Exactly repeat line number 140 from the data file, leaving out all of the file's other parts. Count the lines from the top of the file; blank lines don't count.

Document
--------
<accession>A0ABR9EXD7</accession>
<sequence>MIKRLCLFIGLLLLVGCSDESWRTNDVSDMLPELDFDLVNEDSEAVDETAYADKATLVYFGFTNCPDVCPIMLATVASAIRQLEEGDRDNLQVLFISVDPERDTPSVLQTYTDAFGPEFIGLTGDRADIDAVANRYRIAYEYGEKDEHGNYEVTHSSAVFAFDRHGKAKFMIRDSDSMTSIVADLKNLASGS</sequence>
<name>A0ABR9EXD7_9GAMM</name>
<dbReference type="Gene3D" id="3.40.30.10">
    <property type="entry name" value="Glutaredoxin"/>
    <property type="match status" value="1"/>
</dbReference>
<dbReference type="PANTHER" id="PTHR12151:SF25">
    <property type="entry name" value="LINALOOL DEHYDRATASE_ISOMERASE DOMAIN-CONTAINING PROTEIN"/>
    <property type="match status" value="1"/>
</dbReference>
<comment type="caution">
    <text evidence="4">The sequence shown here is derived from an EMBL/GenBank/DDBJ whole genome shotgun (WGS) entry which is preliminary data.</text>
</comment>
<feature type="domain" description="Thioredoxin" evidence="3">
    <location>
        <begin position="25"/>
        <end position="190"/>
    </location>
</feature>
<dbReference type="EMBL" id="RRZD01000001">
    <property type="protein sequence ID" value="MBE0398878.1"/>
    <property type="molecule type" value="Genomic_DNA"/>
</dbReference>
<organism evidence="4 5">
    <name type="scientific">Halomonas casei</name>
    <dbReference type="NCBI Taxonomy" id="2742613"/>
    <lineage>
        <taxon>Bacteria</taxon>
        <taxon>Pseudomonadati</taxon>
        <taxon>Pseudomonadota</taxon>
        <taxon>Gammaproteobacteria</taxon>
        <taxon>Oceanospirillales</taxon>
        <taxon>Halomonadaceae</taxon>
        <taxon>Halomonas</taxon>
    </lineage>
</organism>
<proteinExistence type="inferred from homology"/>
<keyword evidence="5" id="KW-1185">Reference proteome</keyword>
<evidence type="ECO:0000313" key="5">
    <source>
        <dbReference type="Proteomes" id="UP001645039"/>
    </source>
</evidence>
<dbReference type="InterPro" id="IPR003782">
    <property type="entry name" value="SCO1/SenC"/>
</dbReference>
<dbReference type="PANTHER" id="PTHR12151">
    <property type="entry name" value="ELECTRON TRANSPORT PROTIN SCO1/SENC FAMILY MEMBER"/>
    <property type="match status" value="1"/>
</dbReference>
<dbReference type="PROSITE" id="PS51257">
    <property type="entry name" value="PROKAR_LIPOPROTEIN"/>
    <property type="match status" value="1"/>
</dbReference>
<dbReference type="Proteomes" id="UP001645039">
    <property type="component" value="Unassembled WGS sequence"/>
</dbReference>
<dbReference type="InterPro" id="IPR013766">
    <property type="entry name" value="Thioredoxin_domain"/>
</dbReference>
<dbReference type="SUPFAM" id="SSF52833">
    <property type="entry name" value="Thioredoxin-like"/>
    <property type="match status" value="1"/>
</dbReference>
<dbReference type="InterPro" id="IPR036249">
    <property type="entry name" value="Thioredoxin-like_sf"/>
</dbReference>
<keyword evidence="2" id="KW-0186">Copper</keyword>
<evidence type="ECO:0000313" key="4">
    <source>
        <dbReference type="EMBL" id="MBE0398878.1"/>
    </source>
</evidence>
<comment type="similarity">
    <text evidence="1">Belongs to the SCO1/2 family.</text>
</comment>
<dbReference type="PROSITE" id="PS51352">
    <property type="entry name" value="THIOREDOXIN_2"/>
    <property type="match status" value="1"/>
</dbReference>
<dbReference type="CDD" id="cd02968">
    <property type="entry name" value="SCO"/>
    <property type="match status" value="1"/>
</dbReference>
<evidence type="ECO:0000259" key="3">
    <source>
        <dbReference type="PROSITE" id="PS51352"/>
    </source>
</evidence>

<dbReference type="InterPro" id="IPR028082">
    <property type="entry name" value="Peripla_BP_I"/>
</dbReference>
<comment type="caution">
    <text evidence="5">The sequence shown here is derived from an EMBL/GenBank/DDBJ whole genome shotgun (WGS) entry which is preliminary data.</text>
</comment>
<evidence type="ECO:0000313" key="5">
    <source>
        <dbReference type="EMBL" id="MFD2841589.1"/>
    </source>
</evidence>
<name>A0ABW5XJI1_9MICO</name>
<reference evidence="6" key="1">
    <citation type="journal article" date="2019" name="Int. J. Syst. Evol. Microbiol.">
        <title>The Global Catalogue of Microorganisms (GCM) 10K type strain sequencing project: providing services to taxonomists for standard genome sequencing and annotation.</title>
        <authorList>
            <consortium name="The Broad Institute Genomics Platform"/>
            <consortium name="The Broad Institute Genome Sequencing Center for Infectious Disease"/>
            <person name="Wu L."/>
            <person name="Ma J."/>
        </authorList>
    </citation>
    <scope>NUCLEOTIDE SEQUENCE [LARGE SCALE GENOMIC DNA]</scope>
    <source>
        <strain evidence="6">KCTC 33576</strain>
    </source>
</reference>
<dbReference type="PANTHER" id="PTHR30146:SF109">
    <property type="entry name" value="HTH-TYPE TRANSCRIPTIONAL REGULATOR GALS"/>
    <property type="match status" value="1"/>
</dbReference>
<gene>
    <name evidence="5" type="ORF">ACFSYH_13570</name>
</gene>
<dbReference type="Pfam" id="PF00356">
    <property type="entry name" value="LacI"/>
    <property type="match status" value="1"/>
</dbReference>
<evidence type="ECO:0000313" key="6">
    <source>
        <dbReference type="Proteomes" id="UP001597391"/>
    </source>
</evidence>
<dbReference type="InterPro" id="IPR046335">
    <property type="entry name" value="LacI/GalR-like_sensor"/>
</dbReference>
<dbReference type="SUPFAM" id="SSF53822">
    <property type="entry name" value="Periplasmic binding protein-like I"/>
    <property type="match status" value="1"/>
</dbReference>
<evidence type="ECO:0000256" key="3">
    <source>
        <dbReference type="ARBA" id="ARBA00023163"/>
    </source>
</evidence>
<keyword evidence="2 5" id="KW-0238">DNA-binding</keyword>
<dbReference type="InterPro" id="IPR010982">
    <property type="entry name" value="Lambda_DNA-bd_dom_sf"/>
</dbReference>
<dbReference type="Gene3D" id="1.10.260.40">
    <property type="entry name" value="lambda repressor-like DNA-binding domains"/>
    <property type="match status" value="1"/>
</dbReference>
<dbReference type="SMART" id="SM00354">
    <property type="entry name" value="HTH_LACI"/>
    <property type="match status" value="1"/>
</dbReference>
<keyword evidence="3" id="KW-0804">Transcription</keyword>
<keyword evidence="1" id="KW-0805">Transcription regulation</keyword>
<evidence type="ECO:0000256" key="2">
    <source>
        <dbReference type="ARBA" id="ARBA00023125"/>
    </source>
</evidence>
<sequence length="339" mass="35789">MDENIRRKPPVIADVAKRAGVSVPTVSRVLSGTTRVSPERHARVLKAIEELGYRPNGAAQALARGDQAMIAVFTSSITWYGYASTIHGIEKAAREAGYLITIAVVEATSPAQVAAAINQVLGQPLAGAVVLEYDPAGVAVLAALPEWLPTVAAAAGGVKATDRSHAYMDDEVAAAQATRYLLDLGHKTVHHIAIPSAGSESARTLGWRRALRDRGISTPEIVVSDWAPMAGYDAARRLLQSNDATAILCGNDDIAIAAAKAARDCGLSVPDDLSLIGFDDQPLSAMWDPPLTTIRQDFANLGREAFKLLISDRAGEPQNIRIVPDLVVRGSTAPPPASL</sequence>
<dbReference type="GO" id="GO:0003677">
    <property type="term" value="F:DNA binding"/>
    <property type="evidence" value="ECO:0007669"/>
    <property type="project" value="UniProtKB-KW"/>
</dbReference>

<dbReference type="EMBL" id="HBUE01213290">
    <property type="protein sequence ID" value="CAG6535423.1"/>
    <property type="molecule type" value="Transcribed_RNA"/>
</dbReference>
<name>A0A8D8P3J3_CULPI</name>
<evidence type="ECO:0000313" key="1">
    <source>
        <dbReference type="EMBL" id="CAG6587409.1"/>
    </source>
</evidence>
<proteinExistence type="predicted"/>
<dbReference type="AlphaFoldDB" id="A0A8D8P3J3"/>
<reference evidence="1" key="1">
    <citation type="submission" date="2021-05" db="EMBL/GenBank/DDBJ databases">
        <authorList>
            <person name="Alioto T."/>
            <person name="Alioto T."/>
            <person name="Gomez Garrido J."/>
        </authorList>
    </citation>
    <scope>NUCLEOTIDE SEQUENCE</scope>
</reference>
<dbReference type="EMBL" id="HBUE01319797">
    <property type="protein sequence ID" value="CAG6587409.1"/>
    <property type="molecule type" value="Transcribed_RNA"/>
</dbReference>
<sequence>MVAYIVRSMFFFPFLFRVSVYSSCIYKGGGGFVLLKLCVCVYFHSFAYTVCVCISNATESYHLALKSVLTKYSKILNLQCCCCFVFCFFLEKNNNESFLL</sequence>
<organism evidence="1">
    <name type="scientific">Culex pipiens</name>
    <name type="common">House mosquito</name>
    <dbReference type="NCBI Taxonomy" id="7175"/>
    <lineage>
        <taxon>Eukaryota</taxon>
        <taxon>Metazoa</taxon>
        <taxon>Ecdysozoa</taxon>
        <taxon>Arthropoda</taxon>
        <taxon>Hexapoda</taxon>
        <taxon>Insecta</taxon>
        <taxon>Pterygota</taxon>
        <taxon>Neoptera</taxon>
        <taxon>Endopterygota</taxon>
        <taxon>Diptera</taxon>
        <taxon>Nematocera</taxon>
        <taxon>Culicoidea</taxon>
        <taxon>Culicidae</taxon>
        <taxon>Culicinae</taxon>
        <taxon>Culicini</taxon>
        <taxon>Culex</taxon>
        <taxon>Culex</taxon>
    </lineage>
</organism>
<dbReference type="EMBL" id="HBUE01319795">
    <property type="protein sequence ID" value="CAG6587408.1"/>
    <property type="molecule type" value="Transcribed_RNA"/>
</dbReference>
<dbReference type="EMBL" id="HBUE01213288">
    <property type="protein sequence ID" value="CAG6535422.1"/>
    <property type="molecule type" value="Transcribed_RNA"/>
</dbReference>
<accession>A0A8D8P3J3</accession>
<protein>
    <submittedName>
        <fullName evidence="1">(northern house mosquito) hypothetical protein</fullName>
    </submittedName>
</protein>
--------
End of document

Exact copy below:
</dbReference>